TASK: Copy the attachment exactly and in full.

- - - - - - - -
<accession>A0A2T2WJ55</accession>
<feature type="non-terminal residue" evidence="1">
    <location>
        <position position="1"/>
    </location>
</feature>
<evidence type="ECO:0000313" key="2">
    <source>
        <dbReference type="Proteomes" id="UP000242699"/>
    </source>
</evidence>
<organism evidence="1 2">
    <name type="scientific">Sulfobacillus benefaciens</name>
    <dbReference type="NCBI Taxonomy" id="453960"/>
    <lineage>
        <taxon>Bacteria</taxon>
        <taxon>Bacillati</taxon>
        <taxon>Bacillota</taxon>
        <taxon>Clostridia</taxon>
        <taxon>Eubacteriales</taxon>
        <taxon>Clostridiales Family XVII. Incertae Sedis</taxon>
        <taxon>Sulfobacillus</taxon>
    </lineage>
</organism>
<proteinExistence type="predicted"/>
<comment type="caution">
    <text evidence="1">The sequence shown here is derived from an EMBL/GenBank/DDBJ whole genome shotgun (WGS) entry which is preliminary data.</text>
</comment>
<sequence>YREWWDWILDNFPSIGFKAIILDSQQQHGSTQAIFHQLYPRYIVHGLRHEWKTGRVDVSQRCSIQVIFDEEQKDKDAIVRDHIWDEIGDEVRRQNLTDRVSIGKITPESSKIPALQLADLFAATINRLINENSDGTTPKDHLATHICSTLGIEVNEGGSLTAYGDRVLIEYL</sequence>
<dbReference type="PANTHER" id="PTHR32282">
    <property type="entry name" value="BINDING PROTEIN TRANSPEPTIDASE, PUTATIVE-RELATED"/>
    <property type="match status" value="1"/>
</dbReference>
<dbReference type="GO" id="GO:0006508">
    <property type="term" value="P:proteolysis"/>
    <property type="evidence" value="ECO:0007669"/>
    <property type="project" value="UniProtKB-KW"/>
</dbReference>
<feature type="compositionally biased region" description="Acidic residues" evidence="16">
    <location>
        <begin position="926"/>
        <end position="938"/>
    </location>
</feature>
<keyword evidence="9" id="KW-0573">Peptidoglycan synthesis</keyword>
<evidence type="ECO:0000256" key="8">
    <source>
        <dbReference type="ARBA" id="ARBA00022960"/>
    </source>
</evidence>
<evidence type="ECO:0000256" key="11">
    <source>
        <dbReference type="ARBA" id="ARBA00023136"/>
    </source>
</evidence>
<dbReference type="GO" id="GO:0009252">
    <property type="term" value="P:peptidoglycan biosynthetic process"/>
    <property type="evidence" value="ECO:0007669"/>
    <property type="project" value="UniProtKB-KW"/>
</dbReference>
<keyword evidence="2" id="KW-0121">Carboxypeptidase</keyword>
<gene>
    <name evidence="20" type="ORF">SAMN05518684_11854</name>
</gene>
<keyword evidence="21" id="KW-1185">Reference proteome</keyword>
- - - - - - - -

<accession>A0A2T2WJ55</accession>
<feature type="non-terminal residue" evidence="1">
    <location>
        <position position="1"/>
    </location>
</feature>
<evidence type="ECO:0000313" key="2">
    <source>
        <dbReference type="Proteomes" id="UP000242699"/>
    </source>
</evidence>
<organism evidence="1 2">
    <name type="scientific">Sulfobacillus benefaciens</name>
    <dbReference type="NCBI Taxonomy" id="453960"/>
    <lineage>
        <taxon>Bacteria</taxon>
        <taxon>Bacillati</taxon>
        <taxon>Bacillota</taxon>
        <taxon>Clostridia</taxon>
        <taxon>Eubacteriales</taxon>
        <taxon>Clostridiales Family XVII. Incertae Sedis</taxon>
        <taxon>Sulfobacillus</taxon>
    </lineage>
</organism>
<proteinExistence type="predicted"/>
<comment type="caution">
    <text evidence="1">The sequence shown here is derived from an EMBL/GenBank/DDBJ whole genome shotgun (WGS) entry which is preliminary data.</text>
</comment>
<sequence>YREWWDWILDNFPSIGFKAIILDSQQQHGSTQAIFHQLYPRYIVHGLRHEWKTGRVDVSQRCSIQVIFDEEQKDKDAIVRDHIWDEIGDEVRRQNLTDRVSIGKITPESSKIPALQLADLFAATINRLINENSDGTTPKDHLATHICSTLGIEVNEGGSLTAYGDRVLIEYL</sequence>
<dbReference type="PANTHER" id="PTHR32282">
    <property type="entry name" value="BINDING PROTEIN TRANSPEPTIDASE, PUTATIVE-RELATED"/>
    <property type="match status" value="1"/>
</dbReference>
<dbReference type="GO" id="GO:0006508">
    <property type="term" value="P:proteolysis"/>
    <property type="evidence" value="ECO:0007669"/>
    <property type="project" value="UniProtKB-KW"/>
</dbReference>
<feature type="compositionally biased region" description="Acidic residues" evidence="16">
    <location>
        <begin position="926"/>
        <end position="938"/>
    </location>
</feature>
<keyword evidence="9" id="KW-0573">Peptidoglycan synthesis</keyword>
<evidence type="ECO:0000256" key="8">
    <source>
        <dbReference type="ARBA" id="ARBA00022960"/>
    </source>
</evidence>
<evidence type="ECO:0000256" key="11">
    <source>
        <dbReference type="ARBA" id="ARBA00023136"/>
    </source>
</evidence>
<dbReference type="GO" id="GO:0009252">
    <property type="term" value="P:peptidoglycan biosynthetic process"/>
    <property type="evidence" value="ECO:0007669"/>
    <property type="project" value="UniProtKB-KW"/>
</dbReference>
<keyword evidence="2" id="KW-0121">Carboxypeptidase</keyword>
<gene>
    <name evidence="20" type="ORF">SAMN05518684_11854</name>
</gene>
<keyword evidence="21" id="KW-1185">Reference proteome</keyword>